I’ll conclude this post with what Gary and Betsy Ricucci call “packing and traveling tips” for the “marriage adventure”. This is from page 156, the last page of their book:

First of all, don’t begin any leg of the journey with a focus on all that you have to do! Concerns like that are probably motivated by self-sufficient pride. Begin with what God has done for you in Jesus Christ. That’s humility and faith. The gospel redeems the past, provides for the present, and prepares for the future. In marriage, it is God’s activity through the finished work of Christ, applied in our lives by the indwelling Holy Spirit, that encourages and enables us and ensures our future. Every journey must begin here.

Study and know the Word of God. It is God’s lamp for your feet and a light for your path (Psalm 119:105); his water for washing, purifying, and refreshing your soul (Ephesians 5:26-27); his compass for discerning the direction of your heart (Hebrews 4:12); and his field guide, if you will… perfect, authoritative, accurate, and powerful to equip and take you each step of the way (2 Timothy 3:16-17).

Be a humble learner, Grace will always follow.

And finally, don’t travel through marriage alone. Don’t travel isolated from one another, or isolated as a couple from the local church. Being alone wasn’t good in the garden (Genesis 2:18), and it isn’t a wise way to take a journey today (Proverbs 15:22). Being alone separates you from God’s means of growth and blessing (Proverbs 18:1; Romans 12:5: 1 Corinthians 12:18-21; Ephesians 4:15-16). And failing to meet with other believers is a bad and dangerous habit that leaves you vulnerable (Hebrews 10:24-25). Jesus is building his church, not isolated wilderness wanderers. God wants your journey to be shared.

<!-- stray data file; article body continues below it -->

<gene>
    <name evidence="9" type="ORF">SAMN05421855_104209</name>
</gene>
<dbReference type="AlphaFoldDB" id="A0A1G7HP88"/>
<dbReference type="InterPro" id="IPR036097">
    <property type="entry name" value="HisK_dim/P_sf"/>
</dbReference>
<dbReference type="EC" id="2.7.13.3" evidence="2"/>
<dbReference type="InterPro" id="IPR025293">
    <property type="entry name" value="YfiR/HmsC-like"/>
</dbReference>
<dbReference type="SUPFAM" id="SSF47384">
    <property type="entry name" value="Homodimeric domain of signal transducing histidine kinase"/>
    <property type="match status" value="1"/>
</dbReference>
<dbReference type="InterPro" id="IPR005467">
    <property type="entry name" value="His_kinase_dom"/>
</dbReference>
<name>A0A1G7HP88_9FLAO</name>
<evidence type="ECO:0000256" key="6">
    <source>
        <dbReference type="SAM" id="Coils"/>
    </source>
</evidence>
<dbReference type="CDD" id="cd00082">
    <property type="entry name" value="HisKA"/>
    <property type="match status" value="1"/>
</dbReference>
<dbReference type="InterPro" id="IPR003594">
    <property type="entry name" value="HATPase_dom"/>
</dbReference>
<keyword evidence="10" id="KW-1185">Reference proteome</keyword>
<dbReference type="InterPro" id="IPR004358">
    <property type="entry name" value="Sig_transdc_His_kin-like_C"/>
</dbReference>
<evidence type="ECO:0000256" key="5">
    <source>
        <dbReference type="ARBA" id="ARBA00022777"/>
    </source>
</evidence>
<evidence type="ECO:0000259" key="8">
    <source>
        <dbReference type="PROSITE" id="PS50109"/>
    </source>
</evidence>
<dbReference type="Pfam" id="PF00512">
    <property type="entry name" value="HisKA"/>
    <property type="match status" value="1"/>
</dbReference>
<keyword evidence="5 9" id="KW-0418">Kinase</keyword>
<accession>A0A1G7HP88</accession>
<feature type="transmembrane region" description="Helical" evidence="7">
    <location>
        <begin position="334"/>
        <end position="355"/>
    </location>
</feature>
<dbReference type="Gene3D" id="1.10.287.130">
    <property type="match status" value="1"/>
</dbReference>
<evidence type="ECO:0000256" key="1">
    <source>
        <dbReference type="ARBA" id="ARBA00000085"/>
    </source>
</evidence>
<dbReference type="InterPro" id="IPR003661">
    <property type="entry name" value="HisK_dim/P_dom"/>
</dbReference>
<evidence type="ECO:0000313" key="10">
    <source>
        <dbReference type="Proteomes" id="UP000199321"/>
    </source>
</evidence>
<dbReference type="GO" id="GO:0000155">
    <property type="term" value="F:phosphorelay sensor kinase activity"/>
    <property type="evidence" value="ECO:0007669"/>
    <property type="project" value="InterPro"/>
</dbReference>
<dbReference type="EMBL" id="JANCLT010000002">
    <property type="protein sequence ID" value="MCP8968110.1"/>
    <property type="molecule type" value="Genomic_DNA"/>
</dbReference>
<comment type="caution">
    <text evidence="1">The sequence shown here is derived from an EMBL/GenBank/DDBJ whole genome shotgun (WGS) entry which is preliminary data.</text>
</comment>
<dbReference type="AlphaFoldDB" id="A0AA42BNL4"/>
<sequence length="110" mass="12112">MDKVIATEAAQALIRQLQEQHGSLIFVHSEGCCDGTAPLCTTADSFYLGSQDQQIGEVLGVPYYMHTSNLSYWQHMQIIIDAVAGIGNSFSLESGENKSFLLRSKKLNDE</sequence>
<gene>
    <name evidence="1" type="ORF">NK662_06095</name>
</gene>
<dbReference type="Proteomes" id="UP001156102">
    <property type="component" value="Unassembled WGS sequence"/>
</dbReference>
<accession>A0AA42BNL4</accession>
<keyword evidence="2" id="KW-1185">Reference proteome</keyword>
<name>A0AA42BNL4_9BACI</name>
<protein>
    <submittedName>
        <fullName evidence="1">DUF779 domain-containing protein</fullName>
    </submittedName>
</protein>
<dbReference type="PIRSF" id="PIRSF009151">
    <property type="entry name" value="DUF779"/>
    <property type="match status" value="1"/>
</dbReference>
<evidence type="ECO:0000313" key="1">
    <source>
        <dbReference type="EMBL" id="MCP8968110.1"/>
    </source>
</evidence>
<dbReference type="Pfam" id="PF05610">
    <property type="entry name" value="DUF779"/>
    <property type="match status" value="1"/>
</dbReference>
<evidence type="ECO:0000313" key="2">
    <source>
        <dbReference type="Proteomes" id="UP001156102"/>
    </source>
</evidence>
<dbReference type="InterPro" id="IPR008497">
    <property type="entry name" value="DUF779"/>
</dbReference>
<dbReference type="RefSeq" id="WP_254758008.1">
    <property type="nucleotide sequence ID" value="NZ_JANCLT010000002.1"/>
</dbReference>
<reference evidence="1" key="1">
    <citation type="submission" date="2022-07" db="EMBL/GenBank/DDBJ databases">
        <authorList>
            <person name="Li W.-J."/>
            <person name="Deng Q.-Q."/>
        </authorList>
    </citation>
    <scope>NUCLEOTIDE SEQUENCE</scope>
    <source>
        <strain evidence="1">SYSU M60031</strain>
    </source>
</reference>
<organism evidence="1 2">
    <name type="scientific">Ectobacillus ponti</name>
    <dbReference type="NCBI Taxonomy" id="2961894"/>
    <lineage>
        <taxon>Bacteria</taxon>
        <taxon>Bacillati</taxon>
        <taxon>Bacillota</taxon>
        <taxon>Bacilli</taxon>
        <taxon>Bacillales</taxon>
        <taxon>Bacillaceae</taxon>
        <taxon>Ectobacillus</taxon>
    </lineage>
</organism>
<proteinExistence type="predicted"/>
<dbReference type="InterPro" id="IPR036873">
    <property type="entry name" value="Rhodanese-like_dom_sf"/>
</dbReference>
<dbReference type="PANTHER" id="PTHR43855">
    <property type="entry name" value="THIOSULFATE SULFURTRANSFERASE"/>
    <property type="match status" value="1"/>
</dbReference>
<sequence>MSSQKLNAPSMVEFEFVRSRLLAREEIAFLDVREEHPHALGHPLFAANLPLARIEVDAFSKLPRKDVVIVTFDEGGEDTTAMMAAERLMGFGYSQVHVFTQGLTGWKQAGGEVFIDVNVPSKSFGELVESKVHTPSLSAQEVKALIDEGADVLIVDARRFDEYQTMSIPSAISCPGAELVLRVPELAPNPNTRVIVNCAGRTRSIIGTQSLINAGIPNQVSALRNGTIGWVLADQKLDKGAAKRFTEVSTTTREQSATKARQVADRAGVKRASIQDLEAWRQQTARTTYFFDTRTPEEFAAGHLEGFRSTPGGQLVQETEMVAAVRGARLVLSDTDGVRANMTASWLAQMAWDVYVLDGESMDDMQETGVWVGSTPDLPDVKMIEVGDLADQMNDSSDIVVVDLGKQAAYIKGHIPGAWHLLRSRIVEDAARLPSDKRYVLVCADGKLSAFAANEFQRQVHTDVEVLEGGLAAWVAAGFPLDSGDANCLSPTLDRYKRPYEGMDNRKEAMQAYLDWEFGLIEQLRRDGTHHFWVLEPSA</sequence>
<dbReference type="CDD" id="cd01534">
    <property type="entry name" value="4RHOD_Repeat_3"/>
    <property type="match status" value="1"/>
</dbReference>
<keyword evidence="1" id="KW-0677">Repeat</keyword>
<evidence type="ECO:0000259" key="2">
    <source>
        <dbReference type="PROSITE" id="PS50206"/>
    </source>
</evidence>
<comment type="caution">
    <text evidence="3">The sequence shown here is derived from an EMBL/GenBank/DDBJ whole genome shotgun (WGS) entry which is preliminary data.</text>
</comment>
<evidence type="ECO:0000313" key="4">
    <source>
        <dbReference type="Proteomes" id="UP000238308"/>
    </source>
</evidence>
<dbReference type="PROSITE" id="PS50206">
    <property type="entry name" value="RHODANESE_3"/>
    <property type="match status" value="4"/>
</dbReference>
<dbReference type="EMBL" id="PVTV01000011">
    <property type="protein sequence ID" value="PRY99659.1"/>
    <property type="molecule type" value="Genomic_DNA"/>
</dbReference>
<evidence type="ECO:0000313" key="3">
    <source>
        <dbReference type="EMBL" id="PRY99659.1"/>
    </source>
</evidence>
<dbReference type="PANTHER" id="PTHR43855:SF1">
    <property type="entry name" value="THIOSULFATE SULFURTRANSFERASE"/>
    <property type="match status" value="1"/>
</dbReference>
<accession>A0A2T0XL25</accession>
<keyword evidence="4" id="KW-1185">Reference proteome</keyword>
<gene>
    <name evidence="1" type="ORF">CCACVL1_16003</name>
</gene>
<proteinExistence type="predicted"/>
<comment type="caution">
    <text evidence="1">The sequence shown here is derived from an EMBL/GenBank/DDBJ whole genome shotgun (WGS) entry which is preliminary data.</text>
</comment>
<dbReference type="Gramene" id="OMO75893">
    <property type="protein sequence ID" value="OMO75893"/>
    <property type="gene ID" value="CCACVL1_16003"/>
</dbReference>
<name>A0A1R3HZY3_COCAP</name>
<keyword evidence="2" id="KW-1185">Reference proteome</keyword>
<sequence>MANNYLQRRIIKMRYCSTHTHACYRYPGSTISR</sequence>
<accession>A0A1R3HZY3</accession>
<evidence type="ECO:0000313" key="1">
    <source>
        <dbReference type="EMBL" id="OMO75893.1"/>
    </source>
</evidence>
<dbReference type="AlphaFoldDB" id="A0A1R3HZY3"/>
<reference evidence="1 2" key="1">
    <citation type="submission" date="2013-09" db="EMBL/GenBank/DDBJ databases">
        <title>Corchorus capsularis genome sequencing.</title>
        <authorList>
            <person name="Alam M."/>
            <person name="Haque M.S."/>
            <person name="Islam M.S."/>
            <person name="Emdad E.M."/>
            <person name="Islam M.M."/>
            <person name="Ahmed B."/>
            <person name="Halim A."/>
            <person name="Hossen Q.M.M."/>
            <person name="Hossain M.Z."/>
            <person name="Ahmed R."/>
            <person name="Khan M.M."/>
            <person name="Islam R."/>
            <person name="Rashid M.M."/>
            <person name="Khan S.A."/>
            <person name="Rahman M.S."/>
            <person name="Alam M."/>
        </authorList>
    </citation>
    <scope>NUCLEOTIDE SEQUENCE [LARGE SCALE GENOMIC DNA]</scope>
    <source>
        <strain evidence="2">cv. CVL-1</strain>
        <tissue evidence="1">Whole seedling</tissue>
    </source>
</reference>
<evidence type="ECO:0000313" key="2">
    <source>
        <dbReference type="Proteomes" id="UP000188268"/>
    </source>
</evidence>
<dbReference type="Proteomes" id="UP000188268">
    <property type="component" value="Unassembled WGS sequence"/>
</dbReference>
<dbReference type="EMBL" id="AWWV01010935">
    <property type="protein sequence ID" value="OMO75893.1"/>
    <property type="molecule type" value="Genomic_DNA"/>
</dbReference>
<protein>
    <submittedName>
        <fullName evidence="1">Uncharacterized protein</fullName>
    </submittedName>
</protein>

Dear Heavenly Father, Thank you for the Ricuccis. Please continue to bless their marriage and to use them to edify your Body. Thank you for marriage. Thank you for all that you are teaching me through marriage. Please remind me daily that marriage is not the end-all, but rather it is a means of bringing you glory (by bringing us joy, by teaching us about your character, by revealing our sin to us and our need for you, and by providing opportunities for repentance, grace and transformation by your power!) Please help me grow in sincere, sacrificial, servant love for Kristian. Please help me to die to my selfishness and pride. I pray that you would bring into our lives real community and genuine mutual accountability with brothers and sisters in Christ in the area of growing in our marriage. May you be glorified in our marriage in every way. In Jesus Mighty Name, Amen.